Wine and beer reviews in Eagle County
Vail CO, Colorado
This is sort of the way I imagine Alaska to be: Big, honest and remarkable.
There are no silly names here. No fancy-pants flavors like chocolate, licorice or wombat. Just a straightforward, delicious amber ale by a brewery in Juneau (leading to any number of “Juneau it’s good when …” jokes).
The brewery’s Web site claims this beer comes from a turn-of-the-last-century recipe from another Juneau brewery. It was also voted “best beer in the nation” at the 1988 Great American Beer Festival.
Now, 1988 is a long time ago, but, like this recipe, some things stand the test of time. If I lived in Juneau, I’d have a long history with this stuff.
Another tradition is the type of beer this is. Alaskan Brewing calls this an “alt” beer, from the German word for “old.” The alt style means a beer is brewed more slowly and at colder temperatures ” somehow appropriate for a beer made close to the Arctic Circle.
This is a hearty brew, a couple of shades darker red than Nicole Kidman’s hair, with a finely-bubbled head, a substantial, but not overly-heavy body and smooth taste, with just a nice little hoppy “tang!” to finish every sip.
The folks at Beaver Liquors tell us they’ve been trying to get ahold of this beer for some time now. Funny, we didn’t even know we’d been waiting for it.
Do yourself a favor: Next time you’re on the hunt for a microbrew bomber, spend a few bucks and bring one of these boys home. You’ll be honestly impressed.
You can find this beer at Beaver Liquors Avon Liquors, and Riverwalk Wine and Spirits.
Scott N. Miller, Daily Staff Writer
Various reviews of this wine claim it has an aroma of “grassy green gooseberries.” Since I haven’t the faintest idea what a gooseberry is, or what one smells like, I’m not sure if this claim is anywhere close to accurate. What I do know is this wine is lovely. It both smells and tastes of passionfruit and ripe melon. It’s vibrant and more complex than I’d expect on the tongue, and finishes slightly dry ” a perfect balance all around.
To be honest, at first I was more curious about the name of this wine than what it tasted like. Just whom is spying on who, and what does wine have to do with it? I half expected someone to peak in the window at me while sipping this wine. Turns out this wine hails from Marlborough’s Wairau Valley in New Zealand. Spy Valley is the colloquial name for the valley because of the satellite communications monitoring base that’s there.
I paired a glass with a cup of Fiesta’s green chili. Who knows what the valley’s wine geeks (I say that lovingly) will say about that match up, but personally, I thought it worked well. Word to the wise though, have a glass of water nearby so that you’re not tempted to throw back a few glasses of wine to cut the heat.
One quibble. Why do wine reviews tend to be so darn esoteric at times? One Web site calls the Sauvignon Blanc grape “Grassy and herbaceous, with the characteristics of gooseberries, nettles and cat’s pee.”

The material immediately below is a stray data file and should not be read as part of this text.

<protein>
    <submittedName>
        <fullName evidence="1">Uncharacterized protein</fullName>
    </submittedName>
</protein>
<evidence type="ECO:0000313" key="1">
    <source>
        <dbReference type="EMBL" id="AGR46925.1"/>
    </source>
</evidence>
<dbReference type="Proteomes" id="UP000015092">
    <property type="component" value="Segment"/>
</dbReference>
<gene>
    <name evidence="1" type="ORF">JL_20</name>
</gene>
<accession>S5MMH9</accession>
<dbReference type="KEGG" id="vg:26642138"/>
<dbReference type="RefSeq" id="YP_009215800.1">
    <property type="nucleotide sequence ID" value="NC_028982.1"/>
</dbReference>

Now really, nothing about this wine reminds me of cat pee; why would you ever mention those two words in or near a review of a damn fine wine?
But that’s neither here nor there. Try this wine, you won’t be disappointed.
You can find this wine at Beaver Liquors in Avon.
Caramie Schnell, High Life Editor
It is hard not to notice all the talk and the signs of the slowing economy. While I don’t think that should interfere with your enjoyment of a good bottle of wine, it does bring the challenge of finding the best bottle for your dollar to the forefront. The Chateau Beauregard Lagupeau 2004 is just one of those best-wine-for-your-dime bottles.
“It is a $15 wine that has some muscle to it,” said Matt Austin of Beaver Liquors.
The wine, which hails from Bordeaux, France, has similar characteristics to more expensive wines, but costs a fraction of the price. This wine boasts aromas of leather and dried fruit, making it relatively complex. Fifty-five percent cabernet sauvignon, 35 percent merlot and 10 percent cabernet franc are blended to make this wine. The grapes are grown in the area of Graves, which is known for its gravel-filled soil, Austin said.
“The gravel-based soil gives the wine minerality,” he said. It also helps with the drainage in the vineyard. These grapes are sensitives to getting too much water, which can lead to noble rot. When that happens it can make the wine too sweet.
The wine will compliment a “good ol’ classic steak,” Austin said. He also suggested a seasoned pork chop, but not lamb or veal because the wine needs “something with some muscle.”
This wine is available at Riverwalk Wine and Spirits, Alpine Wine and Spirits, Avon Liquors and Beaver Liquors.
Jessica Slosberg, Daily Staff Writer
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Are we seeing more bears because there are more bears on the valley floor, or because we’re all spending more time at home? It could be a bit of both.